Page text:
GAO Says It's Unable to Audit the Government's Consolidated Financial Statements. Again.
Every year, the the federal watchdogs at the Government Accountability Office attempts to audit the U.S. government's consolidated financial statements. I say "attempts" because for the last couple years, GAO's report has essentially said: Sorry, no can do.
Just like last year, the GAO reports that it is unable to provide a judgment on the government's 2012 consolidated financial statements "because of widespread material internal control weaknesses, significant uncertainties, and other limitations."
The major problems that prevented an effective audit last year continued in 2012. Those problems include "serious financement management problems at the Department of Defense" making the agency's finances "unauditable," the inability of the federal government to "adequately account for and reconcile intragovernmental activity and balances between federal agencies" and its "ineffective process for preparing the consolidated financial statements."
Still, the report does manage to a few opinions on the state of the U.S. government's big-picture fiscal outlook. The GAO notes that its report is designed to help both policymakers and the public get a sense of both the trajectory of the fiscal situation and the urgency of any potential problems. On the question of trajectory, the report is quite clear: "The projections in this report indicate that current policy is not sustainable." No surprise there: That's the same word that the Congressional Budget Office uses to describe the country's fiscal outlook.
And the big problem, of course, is debt. Here's the GAO's 75 year outlook on our debt build up:
Ouch, right? And, sadly, also not a surprise to those who've followed previous projections of debt-driven doom. But this is not just the same terrible trajectory we saw last year. It's worse. As the report also notes, in last year's report, public debt was only expected to equal 287 percent of the economy by 2086. This year, they're projecting that without changes it will rise to 388 percent of the economy.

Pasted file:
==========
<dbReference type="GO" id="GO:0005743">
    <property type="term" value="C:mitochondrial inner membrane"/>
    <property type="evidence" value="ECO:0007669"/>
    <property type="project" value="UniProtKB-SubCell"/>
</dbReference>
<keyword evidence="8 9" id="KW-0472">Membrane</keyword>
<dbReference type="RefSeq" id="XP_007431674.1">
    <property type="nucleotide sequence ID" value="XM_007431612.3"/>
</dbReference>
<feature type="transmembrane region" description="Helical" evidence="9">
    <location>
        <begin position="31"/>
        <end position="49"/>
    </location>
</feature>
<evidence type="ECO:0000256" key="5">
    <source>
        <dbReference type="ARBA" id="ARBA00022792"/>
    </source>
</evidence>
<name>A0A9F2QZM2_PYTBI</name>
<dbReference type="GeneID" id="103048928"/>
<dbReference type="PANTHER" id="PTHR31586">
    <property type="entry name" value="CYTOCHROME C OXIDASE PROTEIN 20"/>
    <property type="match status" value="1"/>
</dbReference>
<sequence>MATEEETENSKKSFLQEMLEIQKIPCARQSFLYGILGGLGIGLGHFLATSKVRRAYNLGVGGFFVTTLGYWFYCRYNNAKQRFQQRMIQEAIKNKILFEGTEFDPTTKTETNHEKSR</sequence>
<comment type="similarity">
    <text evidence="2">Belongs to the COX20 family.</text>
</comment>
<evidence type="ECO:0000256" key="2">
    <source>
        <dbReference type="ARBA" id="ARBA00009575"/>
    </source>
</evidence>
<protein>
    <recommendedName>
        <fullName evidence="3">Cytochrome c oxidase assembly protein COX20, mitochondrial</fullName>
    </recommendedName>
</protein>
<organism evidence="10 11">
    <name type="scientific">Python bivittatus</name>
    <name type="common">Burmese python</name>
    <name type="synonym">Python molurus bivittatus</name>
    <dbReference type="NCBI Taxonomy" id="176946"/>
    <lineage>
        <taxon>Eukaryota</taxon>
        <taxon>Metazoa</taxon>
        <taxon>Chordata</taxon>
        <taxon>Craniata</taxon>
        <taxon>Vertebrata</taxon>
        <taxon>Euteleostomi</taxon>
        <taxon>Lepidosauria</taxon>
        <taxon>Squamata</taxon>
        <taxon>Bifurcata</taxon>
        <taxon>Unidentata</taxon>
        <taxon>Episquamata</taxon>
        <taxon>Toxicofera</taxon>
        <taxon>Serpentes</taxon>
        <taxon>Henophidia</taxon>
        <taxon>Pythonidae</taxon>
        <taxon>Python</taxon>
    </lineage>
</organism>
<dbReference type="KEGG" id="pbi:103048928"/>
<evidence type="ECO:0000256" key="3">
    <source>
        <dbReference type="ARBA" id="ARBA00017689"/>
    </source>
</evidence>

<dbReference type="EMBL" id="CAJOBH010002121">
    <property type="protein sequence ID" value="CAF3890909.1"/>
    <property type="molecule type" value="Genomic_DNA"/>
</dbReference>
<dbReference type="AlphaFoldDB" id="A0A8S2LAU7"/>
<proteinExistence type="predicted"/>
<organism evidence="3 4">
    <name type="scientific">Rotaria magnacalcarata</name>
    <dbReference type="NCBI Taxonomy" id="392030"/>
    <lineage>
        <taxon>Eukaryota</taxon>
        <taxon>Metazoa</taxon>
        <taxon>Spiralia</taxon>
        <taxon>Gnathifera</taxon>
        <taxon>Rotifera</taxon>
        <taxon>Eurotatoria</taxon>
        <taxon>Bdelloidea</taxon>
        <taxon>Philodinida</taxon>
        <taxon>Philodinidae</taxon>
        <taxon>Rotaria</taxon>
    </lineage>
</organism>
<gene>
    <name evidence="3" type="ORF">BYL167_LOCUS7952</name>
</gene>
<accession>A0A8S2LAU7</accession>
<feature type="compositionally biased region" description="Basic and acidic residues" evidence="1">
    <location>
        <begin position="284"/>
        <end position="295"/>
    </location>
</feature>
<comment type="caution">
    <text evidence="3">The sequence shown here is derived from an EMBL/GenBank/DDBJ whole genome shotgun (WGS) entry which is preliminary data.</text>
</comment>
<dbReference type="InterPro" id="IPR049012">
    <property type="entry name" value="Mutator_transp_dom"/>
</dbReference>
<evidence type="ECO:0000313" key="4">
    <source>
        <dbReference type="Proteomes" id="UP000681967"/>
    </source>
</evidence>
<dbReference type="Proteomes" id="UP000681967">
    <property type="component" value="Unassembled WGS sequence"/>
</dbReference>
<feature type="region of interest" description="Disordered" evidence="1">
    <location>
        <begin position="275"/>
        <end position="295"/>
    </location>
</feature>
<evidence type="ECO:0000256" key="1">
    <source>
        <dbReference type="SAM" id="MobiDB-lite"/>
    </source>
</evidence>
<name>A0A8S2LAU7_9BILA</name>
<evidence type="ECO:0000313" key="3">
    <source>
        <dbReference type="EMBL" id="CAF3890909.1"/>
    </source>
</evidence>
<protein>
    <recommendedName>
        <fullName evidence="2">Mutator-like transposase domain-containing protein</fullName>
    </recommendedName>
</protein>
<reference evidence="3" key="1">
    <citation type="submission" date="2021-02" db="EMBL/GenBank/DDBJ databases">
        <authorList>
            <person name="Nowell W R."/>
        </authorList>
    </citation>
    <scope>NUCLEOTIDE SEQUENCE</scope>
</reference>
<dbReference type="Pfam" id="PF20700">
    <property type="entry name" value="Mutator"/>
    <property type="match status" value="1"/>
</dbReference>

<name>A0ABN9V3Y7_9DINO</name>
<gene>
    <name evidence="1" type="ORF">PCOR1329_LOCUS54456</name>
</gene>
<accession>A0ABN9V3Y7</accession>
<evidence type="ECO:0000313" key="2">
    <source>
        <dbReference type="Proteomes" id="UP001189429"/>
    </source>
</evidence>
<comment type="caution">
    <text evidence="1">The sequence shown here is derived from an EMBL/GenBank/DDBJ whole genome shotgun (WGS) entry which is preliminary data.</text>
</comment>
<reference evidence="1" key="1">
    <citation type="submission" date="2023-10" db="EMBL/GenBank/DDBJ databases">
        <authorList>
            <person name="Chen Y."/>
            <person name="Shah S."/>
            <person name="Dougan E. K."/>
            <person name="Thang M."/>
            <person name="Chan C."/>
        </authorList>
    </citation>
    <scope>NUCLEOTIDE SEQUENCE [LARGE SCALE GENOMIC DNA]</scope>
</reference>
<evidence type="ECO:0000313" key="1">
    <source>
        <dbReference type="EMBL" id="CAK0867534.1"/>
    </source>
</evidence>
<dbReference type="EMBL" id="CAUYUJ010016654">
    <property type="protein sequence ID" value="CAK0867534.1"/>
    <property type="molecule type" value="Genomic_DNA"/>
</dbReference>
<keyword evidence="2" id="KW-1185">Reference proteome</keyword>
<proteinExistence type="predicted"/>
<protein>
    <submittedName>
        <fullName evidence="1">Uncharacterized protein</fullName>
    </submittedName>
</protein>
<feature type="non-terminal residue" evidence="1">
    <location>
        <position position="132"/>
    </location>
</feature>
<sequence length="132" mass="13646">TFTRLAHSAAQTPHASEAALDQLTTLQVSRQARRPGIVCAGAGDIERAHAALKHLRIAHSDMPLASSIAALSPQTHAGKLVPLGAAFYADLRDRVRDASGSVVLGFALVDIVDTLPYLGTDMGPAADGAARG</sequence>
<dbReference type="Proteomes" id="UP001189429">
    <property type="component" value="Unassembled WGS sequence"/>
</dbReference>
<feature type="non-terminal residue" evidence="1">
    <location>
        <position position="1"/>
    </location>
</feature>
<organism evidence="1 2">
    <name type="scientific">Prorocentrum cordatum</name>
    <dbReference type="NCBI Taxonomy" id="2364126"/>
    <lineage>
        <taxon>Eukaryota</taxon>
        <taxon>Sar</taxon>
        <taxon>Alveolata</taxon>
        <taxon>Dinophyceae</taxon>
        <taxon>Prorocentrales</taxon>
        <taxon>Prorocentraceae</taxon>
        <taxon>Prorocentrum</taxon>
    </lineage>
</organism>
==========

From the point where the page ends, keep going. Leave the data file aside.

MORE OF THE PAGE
As for the urgency of bending the debt curve, the GAO makes it pretty clear that sooner is better. The longer the delay, the bigger the surpluses necessary to stabilize — not eliminate, but stabilize — the nation's debt. A fiscal reform starting next year would need to produce an immediate primary surplus equal to 2.7 percent of GDP, and keep it there for the foreseeable future. A budgetary overhaul that doesn't kick in for a decade would need to generate a 3.2 percent surplus.
And that's if you're looking on the bright side. The report further warns that its estimates probably understate the cost of delay "because they assume interest rates will not rise as the debt-to-GDP ratio grows." That's the real worry, and where the GAO's fiscal prognostications get seriously grim. If interest rates suddenly go up, the report says, that may result in a higher debt ratio, "potentially leading to the point where there may be no feasible level of taxes and spending that would reduce the debt-to-GDP ratio to its 2012 level." That's a problem much worse than books too messy to audit.